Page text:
PART 2 - ARE DOG CLASSES A WASTE OF TIME?
OR "MY DOG IS OFF THE RAILS AND I DON'T KNOW WHAT TO DO?"
Firstly, thanks so much for the enormous response to last week's "Part 1" on this topic. So many owners were able to connect their dog's problems / behaviors to the group experience, while many new owners were relieved to be clear that they don't need to stand in the dark and cold every week to have a well-behaved dog. Or sign up to puppy classes to be marketed every unnecessary product on the market.
If you haven't read last week's article on the perils of groups and classes, head here to get up to speed before you read on.
Let me give you a brief rundown on just a few of the common issues I was called out to help sort over a couple of decades - nuisance barking, aggression to visitors, jumping up, running out the gate, scratching at the door, digging / chewing, separation anxiety - the list goes on. Recognise a theme with these behaviors? They all happen at HOME. Even things like walking and pulling on the lead start from home. They need to be addressed where they happen.
You could go to dog school for years and win all the ribbons and it won't help you. I trained dogs for more than 100 class / group trainers - many of them lovely people - whose own dogs demonstrated all these behaviors. Why was I there? They had no idea how to address them. It didn't augur well for the dozens of owners who were attending their classes each week in the cold, just seeking a calm, reasonably quiet dog.
Is it wrong to teach your dog "obedience?" Well no. But understand that getting "obedience" levels and having an obedient dog are often two different things. Having a kid who stars at trumpet class doesn't mean they're a model citizen.
I often refer to a session I did with a magnificent Ridgback. He had just had $7000 worth of surgery and steel rods inserted in his back after running into the street and getting hit by a car. About 15 minutes in, when the owner could open the gate for the first time without the dog bolting out, he took me inside to a wall covered in dog training certificates. Up to the highest levels. He tore them all down in front of me, exclaiming "fat lot of good they did me." He did well to earn all those stripes. He just didn't understand the difference between obedience school and real life.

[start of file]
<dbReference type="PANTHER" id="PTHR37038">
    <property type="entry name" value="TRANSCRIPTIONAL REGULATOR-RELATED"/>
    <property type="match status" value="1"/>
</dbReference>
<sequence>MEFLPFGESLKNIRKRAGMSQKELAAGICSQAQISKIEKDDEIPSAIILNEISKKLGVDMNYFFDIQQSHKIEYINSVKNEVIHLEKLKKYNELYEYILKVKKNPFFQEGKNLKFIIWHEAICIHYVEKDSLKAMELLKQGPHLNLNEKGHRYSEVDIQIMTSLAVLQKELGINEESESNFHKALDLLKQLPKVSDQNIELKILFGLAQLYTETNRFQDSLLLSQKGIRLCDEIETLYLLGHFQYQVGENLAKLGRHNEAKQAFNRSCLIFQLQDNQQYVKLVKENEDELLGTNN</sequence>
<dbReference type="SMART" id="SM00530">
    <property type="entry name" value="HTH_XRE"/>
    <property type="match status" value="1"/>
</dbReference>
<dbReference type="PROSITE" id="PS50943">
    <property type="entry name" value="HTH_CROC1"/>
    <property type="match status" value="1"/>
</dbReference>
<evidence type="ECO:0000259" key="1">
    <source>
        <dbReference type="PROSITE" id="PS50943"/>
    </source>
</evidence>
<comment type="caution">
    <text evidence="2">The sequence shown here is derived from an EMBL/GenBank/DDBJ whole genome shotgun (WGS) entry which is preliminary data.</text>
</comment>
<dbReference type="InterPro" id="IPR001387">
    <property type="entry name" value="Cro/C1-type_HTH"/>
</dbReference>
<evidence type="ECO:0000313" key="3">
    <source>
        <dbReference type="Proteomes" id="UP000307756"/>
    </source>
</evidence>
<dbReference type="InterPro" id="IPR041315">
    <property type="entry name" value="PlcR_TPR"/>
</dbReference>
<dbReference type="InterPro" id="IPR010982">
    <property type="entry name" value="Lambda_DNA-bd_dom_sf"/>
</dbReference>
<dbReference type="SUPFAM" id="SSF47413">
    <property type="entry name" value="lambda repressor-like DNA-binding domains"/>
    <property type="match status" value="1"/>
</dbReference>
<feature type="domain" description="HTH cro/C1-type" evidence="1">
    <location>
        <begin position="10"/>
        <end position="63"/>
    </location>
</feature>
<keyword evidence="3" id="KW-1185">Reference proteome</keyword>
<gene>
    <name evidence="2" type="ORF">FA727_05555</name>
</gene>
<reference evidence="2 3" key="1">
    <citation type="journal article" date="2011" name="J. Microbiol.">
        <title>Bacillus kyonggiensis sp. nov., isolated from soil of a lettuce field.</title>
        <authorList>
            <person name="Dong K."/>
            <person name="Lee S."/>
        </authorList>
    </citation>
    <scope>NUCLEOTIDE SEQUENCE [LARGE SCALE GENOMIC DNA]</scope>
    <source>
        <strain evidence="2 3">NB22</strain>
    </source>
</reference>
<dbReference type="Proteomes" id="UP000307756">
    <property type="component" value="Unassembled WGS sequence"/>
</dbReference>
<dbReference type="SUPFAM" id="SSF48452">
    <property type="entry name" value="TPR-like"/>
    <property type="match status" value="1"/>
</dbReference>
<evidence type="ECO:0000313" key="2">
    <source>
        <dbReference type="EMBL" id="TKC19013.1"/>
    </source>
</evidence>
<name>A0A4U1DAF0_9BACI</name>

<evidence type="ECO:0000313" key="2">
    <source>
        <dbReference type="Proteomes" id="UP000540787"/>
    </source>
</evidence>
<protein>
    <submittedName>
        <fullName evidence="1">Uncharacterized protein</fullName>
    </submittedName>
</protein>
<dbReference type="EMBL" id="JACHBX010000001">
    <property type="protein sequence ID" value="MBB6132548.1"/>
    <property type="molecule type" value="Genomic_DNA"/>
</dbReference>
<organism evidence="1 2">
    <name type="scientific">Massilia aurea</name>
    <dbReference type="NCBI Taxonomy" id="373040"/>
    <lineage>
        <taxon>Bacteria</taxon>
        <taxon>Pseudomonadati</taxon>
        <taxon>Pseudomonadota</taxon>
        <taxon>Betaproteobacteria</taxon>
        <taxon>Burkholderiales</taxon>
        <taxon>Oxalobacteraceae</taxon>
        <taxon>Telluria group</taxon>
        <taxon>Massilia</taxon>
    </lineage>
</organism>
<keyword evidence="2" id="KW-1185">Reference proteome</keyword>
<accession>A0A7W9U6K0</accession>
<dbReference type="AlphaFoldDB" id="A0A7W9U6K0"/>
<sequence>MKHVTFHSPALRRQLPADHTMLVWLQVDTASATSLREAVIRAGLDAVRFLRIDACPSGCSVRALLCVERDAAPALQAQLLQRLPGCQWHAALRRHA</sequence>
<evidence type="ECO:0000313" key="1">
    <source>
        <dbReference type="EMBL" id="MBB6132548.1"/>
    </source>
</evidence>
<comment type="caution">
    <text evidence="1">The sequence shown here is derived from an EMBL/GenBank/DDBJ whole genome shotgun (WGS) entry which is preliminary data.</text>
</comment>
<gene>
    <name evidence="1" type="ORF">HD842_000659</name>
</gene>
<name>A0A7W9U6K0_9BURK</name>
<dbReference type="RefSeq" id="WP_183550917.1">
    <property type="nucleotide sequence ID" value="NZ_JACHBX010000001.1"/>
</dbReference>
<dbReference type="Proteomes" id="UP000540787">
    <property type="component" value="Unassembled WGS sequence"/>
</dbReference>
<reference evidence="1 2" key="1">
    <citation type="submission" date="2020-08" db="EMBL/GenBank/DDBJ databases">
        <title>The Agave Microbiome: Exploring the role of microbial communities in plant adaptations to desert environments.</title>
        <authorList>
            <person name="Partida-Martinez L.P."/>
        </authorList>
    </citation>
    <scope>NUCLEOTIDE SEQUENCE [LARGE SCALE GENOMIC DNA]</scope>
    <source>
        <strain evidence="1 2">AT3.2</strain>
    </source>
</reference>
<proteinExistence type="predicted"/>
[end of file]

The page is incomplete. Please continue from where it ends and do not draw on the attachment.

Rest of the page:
I detailed last week how the group environment can scramble some dogs for life. But even for those that survive that aspect, you couldn't get a more distracted, irrelevant and unlikely situation. Like trying to explain Facebook to me at a party. Not interested.
In the coming weeks, I'll go through some of those behaviors with some direction on how to address them. For now, understand that good and effective teaching of dogs DOESN'T involve force, food or repetition. It works quickly. Dogs are smart. They just don't speak English. They rarely get the right message at the right time. So they either tune out or get a tad concerned about the erratic messages from the humans.
And it needs to be done where it happens. In the right way for THAT dog.
In the meantime, I'd really urge most people to avoid the class situation - lockdown has been a blessing for many dogs. And yes, I might get some flak from people that run these things (the ones that wear bumbags full of chicken and liver). But they don't see the end of the process - the dogs with fear and social problems that live a harder life - as do their owners - or the dogs with destruction orders or families faced with euthanising a pet over behavioral issues stemming from being placed in large groups.
Most problems are nowhere near as hard to fix as you might think. Age is not an issue, nor is history or breed. It's why teaching dogs is such a joy - they get it!
There's a book in all of this - and it's coming.
Next week we'll go through "food training" - and why you should almost NEVER do it. In the meantime, if you have any questions, feel free to email on firstname.lastname@example.org - the advice is free!
And follow us on Facebook or Instagram @howzyadog - pretty pictures, not too much thinking.